I'm thinking......
By removing the bottle top, the seedling won't overheat and bake to death. 
By having tall sides, the seedling is protected from the drying wind, plus the air around it will be warmer and have more humidity than if it were unprotected. It will be somewhat of a greenhouse effect. 

So in theory, these tall collar-like protectors should give better results than either the hotcap design or the short collar design. Now for the test. 

I'm thinking that with some veggies, these tall collars can be left in place even as the plant keeps growing, such as with broccoli, chard, kale, tomatoes, and other tall growing plants. With shorter or spreading veggies, the tall collars would need to be replaced with a short collar before the seedling grew too large, such as with dwarf bok choy, cabbage, parsley, and such. If perchance these plastic collars keep most of the slugs off, then I'll use them on as many crops as possible. We'll see. 

Now for some photos of results to date.......
We've been having sunny, windy days which have been brutal on the young seedlings.  The ones protected by the bottle hotcaps have been doing fine. Those with no protectors are totally wilted, even though the soil is damp under the surface. 

But even a short collar gave protection. Only the parts of the leaves above the collar rim have wilted. The rest of the seedling is fine. So it's the wind that's the main culprit.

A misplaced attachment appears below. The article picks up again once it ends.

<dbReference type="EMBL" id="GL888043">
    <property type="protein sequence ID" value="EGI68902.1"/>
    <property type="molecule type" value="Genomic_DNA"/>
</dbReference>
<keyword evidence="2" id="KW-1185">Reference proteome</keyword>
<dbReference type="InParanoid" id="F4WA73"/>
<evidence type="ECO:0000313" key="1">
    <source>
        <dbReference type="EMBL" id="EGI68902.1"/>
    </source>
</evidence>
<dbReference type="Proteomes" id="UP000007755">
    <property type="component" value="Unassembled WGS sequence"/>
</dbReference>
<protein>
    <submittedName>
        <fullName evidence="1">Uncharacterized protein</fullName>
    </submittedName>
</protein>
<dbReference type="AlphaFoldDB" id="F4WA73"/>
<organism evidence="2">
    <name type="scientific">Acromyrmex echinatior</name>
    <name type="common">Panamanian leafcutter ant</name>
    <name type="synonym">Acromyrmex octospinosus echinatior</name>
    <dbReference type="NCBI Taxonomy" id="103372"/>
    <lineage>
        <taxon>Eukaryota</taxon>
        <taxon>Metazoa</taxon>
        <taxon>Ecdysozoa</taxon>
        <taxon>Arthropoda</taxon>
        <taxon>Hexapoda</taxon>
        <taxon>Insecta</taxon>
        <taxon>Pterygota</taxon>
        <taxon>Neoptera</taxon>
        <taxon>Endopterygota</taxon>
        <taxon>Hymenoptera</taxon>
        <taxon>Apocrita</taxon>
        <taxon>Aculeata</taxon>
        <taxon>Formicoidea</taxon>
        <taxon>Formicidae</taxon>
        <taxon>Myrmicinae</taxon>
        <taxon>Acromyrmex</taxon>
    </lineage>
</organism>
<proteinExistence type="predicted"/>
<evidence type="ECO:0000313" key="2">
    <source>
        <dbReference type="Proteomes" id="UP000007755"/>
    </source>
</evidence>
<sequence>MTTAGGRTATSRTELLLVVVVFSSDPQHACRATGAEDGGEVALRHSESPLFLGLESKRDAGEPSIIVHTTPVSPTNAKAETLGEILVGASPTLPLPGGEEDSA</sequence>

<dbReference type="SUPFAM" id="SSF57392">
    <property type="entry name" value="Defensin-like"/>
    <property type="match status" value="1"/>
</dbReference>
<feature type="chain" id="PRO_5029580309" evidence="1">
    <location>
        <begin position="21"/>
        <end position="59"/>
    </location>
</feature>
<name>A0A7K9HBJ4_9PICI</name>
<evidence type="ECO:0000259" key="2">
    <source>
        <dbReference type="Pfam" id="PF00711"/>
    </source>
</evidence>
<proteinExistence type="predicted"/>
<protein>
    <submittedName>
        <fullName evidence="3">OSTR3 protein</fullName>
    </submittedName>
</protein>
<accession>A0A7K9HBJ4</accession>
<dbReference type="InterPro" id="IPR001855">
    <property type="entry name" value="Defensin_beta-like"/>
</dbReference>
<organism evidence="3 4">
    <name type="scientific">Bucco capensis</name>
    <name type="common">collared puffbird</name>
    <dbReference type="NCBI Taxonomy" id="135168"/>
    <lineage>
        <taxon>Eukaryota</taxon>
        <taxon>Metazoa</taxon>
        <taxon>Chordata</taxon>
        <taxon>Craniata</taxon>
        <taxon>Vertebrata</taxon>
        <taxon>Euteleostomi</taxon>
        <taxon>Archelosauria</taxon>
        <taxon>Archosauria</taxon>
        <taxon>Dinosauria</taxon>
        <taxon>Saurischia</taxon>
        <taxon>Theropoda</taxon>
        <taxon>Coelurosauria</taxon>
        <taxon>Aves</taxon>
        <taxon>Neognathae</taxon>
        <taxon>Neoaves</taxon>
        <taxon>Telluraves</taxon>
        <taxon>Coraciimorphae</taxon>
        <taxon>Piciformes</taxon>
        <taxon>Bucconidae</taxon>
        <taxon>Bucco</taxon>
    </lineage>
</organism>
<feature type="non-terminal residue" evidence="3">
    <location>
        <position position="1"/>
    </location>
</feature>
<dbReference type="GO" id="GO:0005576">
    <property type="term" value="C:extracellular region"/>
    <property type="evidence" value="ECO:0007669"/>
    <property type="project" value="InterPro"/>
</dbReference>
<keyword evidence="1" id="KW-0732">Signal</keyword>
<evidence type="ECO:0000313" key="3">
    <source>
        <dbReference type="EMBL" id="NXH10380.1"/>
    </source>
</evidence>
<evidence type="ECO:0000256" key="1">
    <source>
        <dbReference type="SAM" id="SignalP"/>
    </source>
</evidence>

This bed should have had all the bottle hotcaps put into place and then munched, but I was still searching for more bottles. Plus I was short on mulch. Dang. But it's nice to know that the bottle method has potential to be very beneficial. 

Sunday, February 12, 2017

Plastic Bottle Plant Collars

This idea came off of the plastic bottle idea. The plastic bottles have worked out great and are now a routine method used in my gardens. The bottles effectively block cutworms, but once removed from the seedlings, the cutworms still damage some of the baby plants. Often they (the cutworms) can't cut through the stems but manage to girdle them, thus ruining the seedling after all.  

Ok...the bottles need to come off early so that the seedling can grow. But protection from cutworms is still needed. What to do that would be easy, cheap, and reusable? Why not plastic bottle plant collars. 

I tried cutting down several different types of bottles. I found that the Gatorade type bottles worked best. Made into collars, they were still strong enough to hold their shape while being pushed down into the soil around a seedling. I made the collars about 3 1/2" to 4" in height. 

Funny thing......the Gatorade type bottles aren't smooth walled. Thus they were difficult to use as bottle hotcaps. The soil tended to stick to the inside of these bottles, making it a challenge to remove them. So while they're not desirable for bottle hotcaps, they make far better collars than the smooth walled plastic bottles. The smooth walled ones aren't strong enough as collars, as they tend to bend or collapse while trying to push them down into the soil. 

Other benefits from the plastic plant collars....
1- the collar holds the young leaves up off the ground
2- the collar helps stabilize floppy seedlings until they can harden up
3- it makes watering the seedling very easy, getting the water right to the seedling root zone
4- slugs seem to be somewhat deterred by the collars too
5- most type plants continue to grow into maturity with the collars in place. No need to remove them.